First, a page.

|From left: CNOOC CEO Li Fanrong, Nexen CEO Kevin Reinhart and CNOOC Chairman Wang Yilin celebrate the signing of the $15.1 billion deal in Calgary. Provided to China Daily|
The acquisition of Canada-based Nexen is a big step to diversify geographically while boosting oil and gas reserves, reports Zhang Yuwei from New York.
In an auditorium in late February at the headquarters of oil and gas company Nexen Inc in Calgary, Alberta, two Chinese oil company executives sat on the stage. In front of them, more than 1,000 people, who the day before were employed by Nexen. Now they worked for the two men on the stage who oversee the third-largest oil company in China. And the question on their minds was, "What's next?"
The two CNOOC Ltd executives were Chairman Wang Yilin and CEO Li Fanrong.
To the gathered employees, about one-third of Nexen's workforce, Li gave them answers: Nexen will remain autonomous; CNOOC will keep Nexen's head office in Calgary, retain the some 3,000 employees at their current salaries, list shares on the Toronto Stock Exchange and continue Nexen's community and charitable programs.
The meeting was the first introductory session by CNOOC (China National Offshore Oil Corp) for employees from Nexen, which became a wholly owned subsidiary of CNOOC in a $15.1 billion deal - the largest overseas acquisition by a Chinese company ever.
"It was well received," said a Nexen employee who attended the town-hall session, describing it as "exciting and interesting."
Industry experts see the Nexen deal as a major step by CNOOC to diversify geographically, which Chinese oil and gas companies have been doing since 2009 by purchasing assets in the Middle East, North America, Latin America, Africa and Asia.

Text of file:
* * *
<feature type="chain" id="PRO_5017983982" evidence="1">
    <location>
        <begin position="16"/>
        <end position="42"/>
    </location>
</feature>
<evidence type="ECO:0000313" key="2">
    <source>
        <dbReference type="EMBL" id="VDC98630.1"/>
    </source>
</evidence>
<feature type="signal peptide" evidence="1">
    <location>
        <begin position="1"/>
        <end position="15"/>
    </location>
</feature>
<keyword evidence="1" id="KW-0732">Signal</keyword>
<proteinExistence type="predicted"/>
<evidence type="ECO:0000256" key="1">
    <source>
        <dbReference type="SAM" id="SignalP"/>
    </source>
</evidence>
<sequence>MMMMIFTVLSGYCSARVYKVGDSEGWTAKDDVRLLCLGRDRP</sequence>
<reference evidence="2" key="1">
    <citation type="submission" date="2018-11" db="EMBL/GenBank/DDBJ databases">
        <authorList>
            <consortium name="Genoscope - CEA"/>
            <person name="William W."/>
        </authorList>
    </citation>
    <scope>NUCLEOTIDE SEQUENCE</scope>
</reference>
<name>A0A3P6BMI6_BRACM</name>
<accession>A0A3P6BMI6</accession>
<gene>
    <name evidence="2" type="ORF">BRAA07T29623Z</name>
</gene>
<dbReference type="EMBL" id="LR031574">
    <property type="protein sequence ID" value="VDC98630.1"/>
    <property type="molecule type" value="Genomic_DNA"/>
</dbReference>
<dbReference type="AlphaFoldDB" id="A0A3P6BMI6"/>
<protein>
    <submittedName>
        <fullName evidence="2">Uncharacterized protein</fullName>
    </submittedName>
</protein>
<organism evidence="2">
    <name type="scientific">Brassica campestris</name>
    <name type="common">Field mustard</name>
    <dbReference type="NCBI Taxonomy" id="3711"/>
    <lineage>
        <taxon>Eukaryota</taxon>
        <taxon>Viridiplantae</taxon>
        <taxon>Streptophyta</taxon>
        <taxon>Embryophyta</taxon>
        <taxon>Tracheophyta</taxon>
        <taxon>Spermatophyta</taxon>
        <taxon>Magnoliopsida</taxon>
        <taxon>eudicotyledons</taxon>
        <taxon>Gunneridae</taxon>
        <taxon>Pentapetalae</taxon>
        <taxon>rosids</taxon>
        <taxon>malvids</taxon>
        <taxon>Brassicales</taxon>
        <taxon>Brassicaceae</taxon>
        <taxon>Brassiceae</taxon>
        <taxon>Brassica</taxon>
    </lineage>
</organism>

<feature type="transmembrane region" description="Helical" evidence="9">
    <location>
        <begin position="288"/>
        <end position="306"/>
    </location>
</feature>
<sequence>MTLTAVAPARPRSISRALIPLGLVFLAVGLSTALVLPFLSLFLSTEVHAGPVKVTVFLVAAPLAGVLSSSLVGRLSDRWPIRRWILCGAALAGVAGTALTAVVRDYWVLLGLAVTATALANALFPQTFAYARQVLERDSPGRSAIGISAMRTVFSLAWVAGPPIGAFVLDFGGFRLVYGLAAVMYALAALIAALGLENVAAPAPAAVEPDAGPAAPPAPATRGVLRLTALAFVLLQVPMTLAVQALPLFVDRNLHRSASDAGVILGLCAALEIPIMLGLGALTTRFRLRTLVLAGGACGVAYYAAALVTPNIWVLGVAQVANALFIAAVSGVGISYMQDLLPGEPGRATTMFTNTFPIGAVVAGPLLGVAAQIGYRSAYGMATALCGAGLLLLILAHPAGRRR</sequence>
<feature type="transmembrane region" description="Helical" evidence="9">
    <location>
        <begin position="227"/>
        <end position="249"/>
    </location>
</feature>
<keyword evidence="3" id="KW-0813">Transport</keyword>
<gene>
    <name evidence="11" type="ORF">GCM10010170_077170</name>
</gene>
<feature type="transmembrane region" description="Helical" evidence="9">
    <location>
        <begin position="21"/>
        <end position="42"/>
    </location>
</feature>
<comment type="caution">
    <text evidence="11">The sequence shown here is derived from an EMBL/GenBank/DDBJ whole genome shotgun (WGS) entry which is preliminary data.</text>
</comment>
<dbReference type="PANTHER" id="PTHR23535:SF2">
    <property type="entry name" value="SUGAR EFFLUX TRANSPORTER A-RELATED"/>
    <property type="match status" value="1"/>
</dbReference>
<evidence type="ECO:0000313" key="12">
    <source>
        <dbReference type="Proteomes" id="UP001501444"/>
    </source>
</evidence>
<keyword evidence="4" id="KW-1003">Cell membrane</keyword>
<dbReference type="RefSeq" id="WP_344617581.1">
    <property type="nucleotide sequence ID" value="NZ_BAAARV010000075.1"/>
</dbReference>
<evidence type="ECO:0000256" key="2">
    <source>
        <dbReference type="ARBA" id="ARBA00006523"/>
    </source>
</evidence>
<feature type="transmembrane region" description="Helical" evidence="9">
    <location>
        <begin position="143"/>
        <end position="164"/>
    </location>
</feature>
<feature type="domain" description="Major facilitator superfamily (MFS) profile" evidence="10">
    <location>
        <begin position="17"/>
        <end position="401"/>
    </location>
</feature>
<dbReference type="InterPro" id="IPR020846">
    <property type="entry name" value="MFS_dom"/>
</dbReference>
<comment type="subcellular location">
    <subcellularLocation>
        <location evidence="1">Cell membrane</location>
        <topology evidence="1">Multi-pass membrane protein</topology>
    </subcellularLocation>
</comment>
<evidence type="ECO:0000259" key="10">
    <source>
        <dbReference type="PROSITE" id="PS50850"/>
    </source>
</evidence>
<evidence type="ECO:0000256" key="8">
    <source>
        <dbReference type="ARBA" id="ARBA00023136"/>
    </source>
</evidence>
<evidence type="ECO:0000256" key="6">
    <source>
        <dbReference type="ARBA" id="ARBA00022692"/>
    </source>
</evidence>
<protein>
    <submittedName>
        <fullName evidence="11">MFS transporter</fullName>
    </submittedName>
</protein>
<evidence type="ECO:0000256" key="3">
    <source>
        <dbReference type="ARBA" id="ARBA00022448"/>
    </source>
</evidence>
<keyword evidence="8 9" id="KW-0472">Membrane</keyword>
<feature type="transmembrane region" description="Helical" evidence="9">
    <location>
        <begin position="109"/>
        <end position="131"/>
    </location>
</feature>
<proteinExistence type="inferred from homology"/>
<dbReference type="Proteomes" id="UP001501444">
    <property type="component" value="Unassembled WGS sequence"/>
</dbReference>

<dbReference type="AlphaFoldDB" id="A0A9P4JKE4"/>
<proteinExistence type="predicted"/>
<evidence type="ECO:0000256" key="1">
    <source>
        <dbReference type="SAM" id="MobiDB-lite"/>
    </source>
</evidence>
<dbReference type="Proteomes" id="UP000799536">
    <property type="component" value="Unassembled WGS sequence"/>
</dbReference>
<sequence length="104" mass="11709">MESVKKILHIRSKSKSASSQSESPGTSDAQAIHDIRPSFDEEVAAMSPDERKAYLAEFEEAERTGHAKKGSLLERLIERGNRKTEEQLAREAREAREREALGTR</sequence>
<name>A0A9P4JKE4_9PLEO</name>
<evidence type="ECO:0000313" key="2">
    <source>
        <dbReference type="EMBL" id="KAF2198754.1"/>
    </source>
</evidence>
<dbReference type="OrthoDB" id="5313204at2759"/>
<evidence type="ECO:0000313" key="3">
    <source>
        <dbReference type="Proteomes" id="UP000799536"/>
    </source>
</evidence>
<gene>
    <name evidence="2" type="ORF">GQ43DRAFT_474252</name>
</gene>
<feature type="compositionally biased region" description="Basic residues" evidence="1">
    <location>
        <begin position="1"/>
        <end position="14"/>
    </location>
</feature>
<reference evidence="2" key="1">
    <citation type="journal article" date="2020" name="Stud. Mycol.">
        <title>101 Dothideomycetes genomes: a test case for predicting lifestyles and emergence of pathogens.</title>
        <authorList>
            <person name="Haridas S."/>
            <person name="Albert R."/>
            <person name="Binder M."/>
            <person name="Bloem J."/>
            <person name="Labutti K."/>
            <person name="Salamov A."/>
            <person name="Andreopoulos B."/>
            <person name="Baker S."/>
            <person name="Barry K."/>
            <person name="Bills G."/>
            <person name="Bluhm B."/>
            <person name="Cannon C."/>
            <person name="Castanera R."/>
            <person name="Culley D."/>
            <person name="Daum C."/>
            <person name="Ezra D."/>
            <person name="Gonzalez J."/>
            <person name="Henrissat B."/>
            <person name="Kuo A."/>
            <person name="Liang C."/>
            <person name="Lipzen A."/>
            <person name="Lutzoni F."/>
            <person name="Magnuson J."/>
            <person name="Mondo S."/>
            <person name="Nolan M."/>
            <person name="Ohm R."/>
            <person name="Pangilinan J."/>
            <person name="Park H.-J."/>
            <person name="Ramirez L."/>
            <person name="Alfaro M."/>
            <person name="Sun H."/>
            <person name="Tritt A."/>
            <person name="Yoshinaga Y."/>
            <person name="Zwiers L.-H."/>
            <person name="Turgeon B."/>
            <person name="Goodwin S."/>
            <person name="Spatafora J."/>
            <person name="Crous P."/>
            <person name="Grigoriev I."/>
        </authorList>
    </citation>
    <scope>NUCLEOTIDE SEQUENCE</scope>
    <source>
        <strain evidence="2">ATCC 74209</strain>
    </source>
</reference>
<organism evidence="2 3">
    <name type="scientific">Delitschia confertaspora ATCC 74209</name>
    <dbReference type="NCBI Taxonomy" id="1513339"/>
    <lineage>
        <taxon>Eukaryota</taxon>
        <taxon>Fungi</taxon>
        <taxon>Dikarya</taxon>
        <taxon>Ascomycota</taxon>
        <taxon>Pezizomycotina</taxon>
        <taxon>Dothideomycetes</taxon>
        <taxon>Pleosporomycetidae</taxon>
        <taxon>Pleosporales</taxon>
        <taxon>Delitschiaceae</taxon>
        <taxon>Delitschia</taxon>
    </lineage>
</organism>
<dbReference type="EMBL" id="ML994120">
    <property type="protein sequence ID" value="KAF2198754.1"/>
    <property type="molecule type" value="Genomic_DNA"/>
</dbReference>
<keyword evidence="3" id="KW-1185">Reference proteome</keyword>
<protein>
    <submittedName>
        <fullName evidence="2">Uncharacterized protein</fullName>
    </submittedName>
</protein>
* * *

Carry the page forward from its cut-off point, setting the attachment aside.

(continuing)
The acquisition will increase CNOOC's oil production by about 20 percent, which was between 341 million and 343 million barrels oil equivalent in 2012, and reserves by 30 percent, said CEO Li.
"The move certainly helps CNOOC become more geographically diversified," said John Licata, founder and chief energy strategist at New York-based Blue Phoenix Inc, an independent energy-research company.
"But now that the company gains a footprint in new areas, management needs to explore how best to build upon existing relationships to further enhance and foster even more business opportunities in these regions."
"CNOOC has the opportunity to roll up its sleeves and maximize Nexen's ability to break down heavy oil through technological advancement," he said.
"CNOOC needs to beef up exposure to clean fuels, especially since coal is still rather dominant in China, so while the Nexen deal makes sense, the company needs to not make the same mistakes as the US and become too focused on one or two energy sources."
The largest overseas acquisition by a Chinese company was first announced in July. Canadian regulators approved it in December.
In February, the Committee on Foreign Investment in the United States (CFIUS), which reviews sensitive deals by foreign investors in the country, signed off on the deal's part involving Nexen's assets in the Gulf of Mexico.
"The one-year acquisition process was filled with hardships," CNOOC Chairman Wang recently told the Shanghai Securities News.
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